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Allen True's West

October 2 - March 28, 2010


A three-part collaborative exhibition featuring the work of Colorado artist Allen Tupper True, presented by the Denver Art Museum's Petrie Institute of Western American Art (DAM), the Denver Public Library's Western History and Genealogy Department (DPL) and the Colorado History Museum (CHM), opened at all three venues on October 2, 2009. Each venue highlights a unique aspect of the renowned artist's work, including illustrations, easel paintings and public murals that depict life in the American West during the early 20th century.

Allen True's West is organized by the DAM and runs October 2, 2009 through March 28, 2010, in Denver, and will travel to additional museums in the western region. (right: Allen True (1881-1955), A Wanderlust Memory, 1912, Oil on canvas; 36 x 36 inches. Denver Art Museum; funds from Helen Dill bequest, 1936.2)

"Allen Tupper True is regarded as one of Colorado's premier native-born artists, and his art is as complex as it is enduring. He strived to 'see and feel the beauties of Colorado,' translating that into his creations," said Peter Hassrick, Director Emeritus of the Petrie Institute of Western American Art at the Denver Art Museum. "His decades as an artist spanned illustrating and painting, and his reflections on the American West punctuate our everyday lives in the city of Denver and beyond."

True's style of illustration was built on the famed Brandywine tradition, his easel paintings embodied the exuberance and chromatic vigor of British muralist Frank Brangwyn, and his murals were decorative and elegant, with a focus on Western subjects.

Born in 1881 in Colorado Springs and raised mostly in Denver, True graduated from Manual Training High School in northeast Denver. He studied briefly at the University of Denver. True's interest in the arts in his twenties led him to the Corcoran School of Art in Washington, D.C. His rapid advances in illustration and drawing earned him admittance into renowned artist Howard Pyle's exclusive school of illustration in Wilmington, Del. It was with Pyle that True learned to "live in his art." During this training, his lifetime friendship with fellow art student N.C. Wyeth developed. For a time, the two worked together under Pyle's direction, eventually sharing a studio and creative ideas. True worked in illustration until 1915, while also focusing on easel paintings until about 1917. But the majority of his career was devoted to murals.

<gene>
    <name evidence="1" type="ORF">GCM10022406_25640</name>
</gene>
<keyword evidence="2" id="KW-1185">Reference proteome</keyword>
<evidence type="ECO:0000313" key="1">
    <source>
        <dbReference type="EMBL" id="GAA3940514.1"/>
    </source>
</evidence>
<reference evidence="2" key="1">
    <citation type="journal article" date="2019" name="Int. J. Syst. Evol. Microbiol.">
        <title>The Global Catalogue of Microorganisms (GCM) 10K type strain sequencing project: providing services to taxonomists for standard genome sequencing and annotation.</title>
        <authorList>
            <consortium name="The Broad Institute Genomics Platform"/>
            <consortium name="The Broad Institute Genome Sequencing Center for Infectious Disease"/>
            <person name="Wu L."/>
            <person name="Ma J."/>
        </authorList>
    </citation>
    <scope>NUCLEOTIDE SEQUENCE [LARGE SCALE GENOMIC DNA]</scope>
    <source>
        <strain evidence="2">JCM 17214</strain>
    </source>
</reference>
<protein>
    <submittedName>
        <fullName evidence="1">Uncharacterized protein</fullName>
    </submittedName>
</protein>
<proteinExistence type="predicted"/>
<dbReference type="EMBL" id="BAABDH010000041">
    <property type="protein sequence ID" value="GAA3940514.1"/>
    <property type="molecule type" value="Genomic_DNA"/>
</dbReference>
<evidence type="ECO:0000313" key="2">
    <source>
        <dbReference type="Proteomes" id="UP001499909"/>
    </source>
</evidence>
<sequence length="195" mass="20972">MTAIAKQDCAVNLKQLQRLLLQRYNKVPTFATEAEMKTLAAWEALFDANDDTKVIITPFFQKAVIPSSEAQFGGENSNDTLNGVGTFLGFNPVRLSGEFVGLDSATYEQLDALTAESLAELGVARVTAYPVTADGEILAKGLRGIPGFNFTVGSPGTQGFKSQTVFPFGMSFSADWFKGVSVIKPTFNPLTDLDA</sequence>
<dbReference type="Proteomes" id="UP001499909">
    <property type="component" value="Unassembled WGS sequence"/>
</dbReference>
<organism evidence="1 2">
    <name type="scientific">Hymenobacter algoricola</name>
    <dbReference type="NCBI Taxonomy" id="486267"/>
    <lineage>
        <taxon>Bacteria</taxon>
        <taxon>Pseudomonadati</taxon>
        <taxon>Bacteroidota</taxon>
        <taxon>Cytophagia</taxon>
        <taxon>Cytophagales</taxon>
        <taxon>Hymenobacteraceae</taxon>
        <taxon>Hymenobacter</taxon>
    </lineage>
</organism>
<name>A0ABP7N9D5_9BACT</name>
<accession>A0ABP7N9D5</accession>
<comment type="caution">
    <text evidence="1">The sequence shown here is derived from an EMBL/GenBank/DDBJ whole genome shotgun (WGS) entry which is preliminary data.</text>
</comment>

At the Denver Public Library

While studying under Pyle, True began to develop original painted illustrations for books and magazines, including The Saturday Evening Post, Collier's Weekly and Outing Magazine. One of the most compelling illustrations from this time was included in a series of paintings from Colorado accompanying his story, "The Mountain Pony," in the spring 1908 edition of Outing Magazine. In the work, "The Mountain Pony Has the Climbing Ability of a Goat," True aimed to "connect man, horse and wilderness together into one universal and symbiotic system," according to Hassrick in his essay entitled Allen True: The Early Years. This illustration and other True works including studio props, vintage magazines and books created between 1905 and 1915 will be on view on the 5th floor of the Denver Public Library.


At the Denver Art Museum

True began to envision his art beyond the ephemeral medium of magazines and newspapers, focusing on easel painting and fine art as early as 1912. His creations included landscapes and themes from western frontier life, and subjects from Taos and the Pueblo Indians of New Mexico. His work was exhibited and praised from Los Angeles to Cincinnati. Exemplary pieces from his easel paintings include A Wanderlust Memory, painted in 1912. This and 12 additional True easel paintings will be on view in the Denver Art Museum's Gates Western Gallery on the second level of the Hamilton Building.


At the Colorado History Museum

True's longest creative period was as a muralist. In 1909, after studying in London under noted British muralist Frank Brangwyn, True returned to Colorado where in 1911 he received his first private mural commission and, in 1912, received his first public commission. By 1915, he had established himself as a muralist. Over the next 40 years, True worked on many public and private mural commissions including murals done for the Colorado, Wyoming and Missouri state capitols. In Denver, he received commissions for murals in the Colorado National Bank building, Denver Telephone Company building and Denver's Civic Center. His work, according to a critic of the day, expressed a "freedom and happy abandon rarely seen in American art." Large-scale murals, mural studies, photographs and other details related to his mural work will be highlighted at the Colorado History Museum.



Allen True's West is presented by the Denver Art Museum in association with the Colorado History Museum and the Denver Public Library.


Video documentary

The joint endeavor of the Denver Public Library, the Denver Art Museum, and the Colorado History Museum also includes a documentary film titled Allen True's West on the artist and his life, produced by KBDI PBS, Colorado Public Television.


Additional images


(above Allen True (1881-1955), Freighters of '48, 1911, Oil on canvas; 20 x 36 inches. Denver Art Museum; gift of Ursula Benedict McPhee, 1946.21)


(above Allen True (1881-1955), The Trappers, 1911, Oil on canvas. Collection of Jan and Frederick Mayer. PTL-4461)


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and biographical information on artists cited in this article in America's Distinguished Artists, a national registry of historic artists.

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